On 28th March 2018 a three-judge panel of the Divisional Court gave its decision in R (DSD and Ors) v The Parole Board of England and Wales  EWHC 694 (Admin), ruling that the Parole Board’s decision to direct the release of John Worboys (the ‘black cab rapist’) should be quashed.
On 21st April 2009, John Worboys (now under the name of John Radford) was convicted of 19 serious sexual offences, including rape and sexual assault, which were committed on victims aged between 19 and 33 between October 2006 and February 2008. He was given an indeterminate sentence for public protection – specifying a minimum term of imprisonment of 8 years after which Worboys would be eligible for release if the Parole Board was satisfied that it was no longer necessary for the protection of the public for him to be held in prison.
On 26th December 2017, the Parole Board determined that incarceration was no longer necessary and directed for Worboys to be released. After much public outcry, the decision was challenged by the Mayor of London, two victims and, on a discrete aspect of the decision, a media group.
A decision to release a prisoner by the Parole Board had never been the subject of judicial review before. This is because the only parties to a hearing before the Parole Board are the Secretary of State for Justice, the Parole Board themselves and the prisoner. The proceedings are held entirely in private. To that extent, unless the Secretary of State for Justice intervened to seek judicial review of a decision by another government body, the decision was effectively unchallengeable.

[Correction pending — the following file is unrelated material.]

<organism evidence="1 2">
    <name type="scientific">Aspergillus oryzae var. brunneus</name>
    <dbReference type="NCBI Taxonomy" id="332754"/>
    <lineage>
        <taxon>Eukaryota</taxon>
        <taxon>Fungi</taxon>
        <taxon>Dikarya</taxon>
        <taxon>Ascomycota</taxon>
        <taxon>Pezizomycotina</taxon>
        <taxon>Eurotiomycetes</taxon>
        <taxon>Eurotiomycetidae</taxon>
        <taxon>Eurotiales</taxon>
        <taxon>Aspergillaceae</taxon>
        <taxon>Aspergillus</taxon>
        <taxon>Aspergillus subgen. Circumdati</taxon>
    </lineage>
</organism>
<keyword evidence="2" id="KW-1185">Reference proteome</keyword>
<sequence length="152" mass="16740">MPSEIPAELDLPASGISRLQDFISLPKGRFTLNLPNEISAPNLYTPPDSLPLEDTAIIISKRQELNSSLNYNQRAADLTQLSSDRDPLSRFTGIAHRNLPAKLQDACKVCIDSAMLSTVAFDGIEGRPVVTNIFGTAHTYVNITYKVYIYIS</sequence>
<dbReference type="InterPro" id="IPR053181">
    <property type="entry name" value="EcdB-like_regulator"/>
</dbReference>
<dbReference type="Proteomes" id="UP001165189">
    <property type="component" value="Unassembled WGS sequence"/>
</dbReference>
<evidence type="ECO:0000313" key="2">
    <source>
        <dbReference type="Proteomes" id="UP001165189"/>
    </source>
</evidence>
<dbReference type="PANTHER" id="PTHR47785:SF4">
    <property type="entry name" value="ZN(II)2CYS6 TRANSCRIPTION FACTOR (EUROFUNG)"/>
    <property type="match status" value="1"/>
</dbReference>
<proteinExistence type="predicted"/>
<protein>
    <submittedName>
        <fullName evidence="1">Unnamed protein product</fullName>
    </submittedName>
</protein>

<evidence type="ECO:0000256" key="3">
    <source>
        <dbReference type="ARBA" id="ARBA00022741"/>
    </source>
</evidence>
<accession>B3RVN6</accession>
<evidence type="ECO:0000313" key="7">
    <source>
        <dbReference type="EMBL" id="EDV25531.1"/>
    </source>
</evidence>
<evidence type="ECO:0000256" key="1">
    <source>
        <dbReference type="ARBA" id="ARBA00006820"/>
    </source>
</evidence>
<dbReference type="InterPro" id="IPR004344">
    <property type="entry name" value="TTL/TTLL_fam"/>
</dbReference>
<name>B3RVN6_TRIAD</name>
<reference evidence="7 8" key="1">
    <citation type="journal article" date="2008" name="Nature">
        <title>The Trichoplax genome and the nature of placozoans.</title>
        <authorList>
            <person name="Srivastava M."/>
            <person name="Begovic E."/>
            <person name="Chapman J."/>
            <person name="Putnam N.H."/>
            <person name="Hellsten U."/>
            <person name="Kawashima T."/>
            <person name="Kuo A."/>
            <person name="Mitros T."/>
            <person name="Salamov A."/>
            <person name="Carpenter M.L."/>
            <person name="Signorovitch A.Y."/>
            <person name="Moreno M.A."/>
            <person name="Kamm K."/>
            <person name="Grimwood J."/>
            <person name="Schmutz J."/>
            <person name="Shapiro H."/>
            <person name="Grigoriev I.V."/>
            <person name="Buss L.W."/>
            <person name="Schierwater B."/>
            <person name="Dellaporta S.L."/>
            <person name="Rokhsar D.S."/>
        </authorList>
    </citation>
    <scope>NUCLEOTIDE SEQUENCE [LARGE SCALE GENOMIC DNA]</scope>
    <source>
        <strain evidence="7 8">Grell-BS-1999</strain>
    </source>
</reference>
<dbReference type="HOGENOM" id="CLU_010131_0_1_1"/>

Image Credit: Guardian
R (On the application of) DSD and NBV & Ors v The Parole Board of England and Wales & Ors & John Radford: in a landmark ruling, the High Court has quashed the Parole Board’s decision to release black cab driver and serial sex offender John Worboys, on grounds of irrationality. The Board acted irrationally in that it “should have undertaken further inquiry into the circumstances of his offending and, in particular, the extent to which the limited way in which he has described his offending may undermine his overall credibility and reliability” .